In March of 1965, the Revered Martin Luther King Jr. put out a call to clergy around the country to join him in Selma, Alabama to press for voting equality for African-American voters in the South. Don Shank, who at the time was Pastor of Elgin’s Highland Avenue Church of the Brethren, heeded the call. Despite the violence and real threat to his safety, Shank rushed to Selma to show solidarity with other clergy.
Shank, who is now the Oncology Chaplain at Presence Saint Joseph Hospital – Elgin, joined 300 others at the Brown Chapel A.M.E. Church the night before the second march at Selma to hear the Reverend King speak. It was not the first time Shank had witnessed King speak. He was at the March on Washington in 1963, but this time it was up close and personal.
“I was able to meet the Reverend King and shake his hand. I also shook the hand of President Lyndon Johnson, but I must say my encounter with Reverend King was of greater significance. It was absolutely spiritually transformational,” said Shank.
The March on Washington was a turning point for Shank. When he arrived in Elgin in 1961, racial barriers were deeply entrenched. According to Shank, African-Americans were still relegated to just two streets on the east side of town.
“I realized that faith could no longer be a private affair with God. You can’t just have a relationship with God and call that complete. Jesus said you should love your God with all your heart, mind and strength – and love your neighbor as yourself,” said Shank. “I had been partially blind to the social injustices in my community. The March on Washington awakened in me the social injustice that as a white, middle class American I was immune from.”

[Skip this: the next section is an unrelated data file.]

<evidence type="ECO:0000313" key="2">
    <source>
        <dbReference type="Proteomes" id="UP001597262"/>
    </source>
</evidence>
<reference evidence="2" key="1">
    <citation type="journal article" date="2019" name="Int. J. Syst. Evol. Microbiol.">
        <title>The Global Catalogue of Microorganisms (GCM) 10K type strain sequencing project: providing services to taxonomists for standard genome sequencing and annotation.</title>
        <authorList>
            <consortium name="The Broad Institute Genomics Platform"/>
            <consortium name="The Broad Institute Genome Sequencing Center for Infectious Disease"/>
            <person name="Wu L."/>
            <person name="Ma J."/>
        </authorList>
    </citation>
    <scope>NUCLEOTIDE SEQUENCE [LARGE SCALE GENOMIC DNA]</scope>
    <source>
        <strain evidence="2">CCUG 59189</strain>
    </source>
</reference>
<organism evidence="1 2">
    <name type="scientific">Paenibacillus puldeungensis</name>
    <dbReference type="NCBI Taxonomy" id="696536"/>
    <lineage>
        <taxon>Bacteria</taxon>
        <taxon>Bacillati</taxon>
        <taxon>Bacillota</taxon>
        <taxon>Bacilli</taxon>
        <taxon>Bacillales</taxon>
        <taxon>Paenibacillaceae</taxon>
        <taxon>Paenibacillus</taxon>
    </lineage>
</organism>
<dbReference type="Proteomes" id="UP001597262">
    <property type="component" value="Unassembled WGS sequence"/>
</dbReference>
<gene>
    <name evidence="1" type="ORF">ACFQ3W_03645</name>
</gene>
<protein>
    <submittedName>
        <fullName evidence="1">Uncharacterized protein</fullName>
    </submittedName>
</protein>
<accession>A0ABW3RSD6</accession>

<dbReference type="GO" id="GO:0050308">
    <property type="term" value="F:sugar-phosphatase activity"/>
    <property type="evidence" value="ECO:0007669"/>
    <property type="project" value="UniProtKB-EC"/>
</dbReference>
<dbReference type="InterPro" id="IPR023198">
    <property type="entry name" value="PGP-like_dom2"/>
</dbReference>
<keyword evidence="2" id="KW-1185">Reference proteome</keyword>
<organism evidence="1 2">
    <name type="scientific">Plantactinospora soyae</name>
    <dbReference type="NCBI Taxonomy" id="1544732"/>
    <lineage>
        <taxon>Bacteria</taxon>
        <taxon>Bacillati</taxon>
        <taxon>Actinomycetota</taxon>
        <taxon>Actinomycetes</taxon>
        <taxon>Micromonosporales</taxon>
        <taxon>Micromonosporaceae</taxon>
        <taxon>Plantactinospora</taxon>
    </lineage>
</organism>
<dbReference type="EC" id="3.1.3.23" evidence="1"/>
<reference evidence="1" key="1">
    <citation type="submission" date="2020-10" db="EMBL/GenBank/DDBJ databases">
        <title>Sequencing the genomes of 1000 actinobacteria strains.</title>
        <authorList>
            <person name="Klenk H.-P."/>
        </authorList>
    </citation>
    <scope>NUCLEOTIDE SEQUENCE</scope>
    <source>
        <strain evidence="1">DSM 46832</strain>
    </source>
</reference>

Upon his return from Washington, Shank became more active in the civil rights movement. He focused on breaking down housing barriers and worked with other pastors to raise awareness about racial equality. He became close personal friends with the Pastor of Second Baptist Church and developed a tradition of bringing the two racially divergent congregations together to worship. It is a tradition that continues to this day.
“We wanted to raise awareness among our congregations that we have much more in common than in difference; and that we needed to accentuate that commonality.”
Shank says Washington was the beginning of his spiritual transformation, and he calls Selma the capstone.
“We didn’t know what to expect in Selma, but Reverend King stressed there was to be no retaliation. He said we are not returning evil for evil, we are returning -- as Jesus Chris said -- good for evil. That fit into my own theology for how life is to be lived,” said Shank.
“Selma was so inspirational that it took me weeks and months to digest what happened. I was only there for 48 hours but it was the most influential 48 hours spiritually, emotionally, and mentally in my whole life,” said Shank. “I refocused my life on working for social justice and equality.”
Years later, Shank was honored for fulfilling the promise he made to himself in Selma. In 2003, he received the City of Elgin’s Dr. Martin Luther King Jr. Humanitarian Award recognizing his "efforts on behalf of peace, reconciliation, and justice in the Elgin community."
“Reverend King was under constant threat, but he had the courage and conviction to speak out of the depths of his soul. He put his life where his words were, which was major motivation for me. He was a great man and I feel honored to have met him,” said Shank.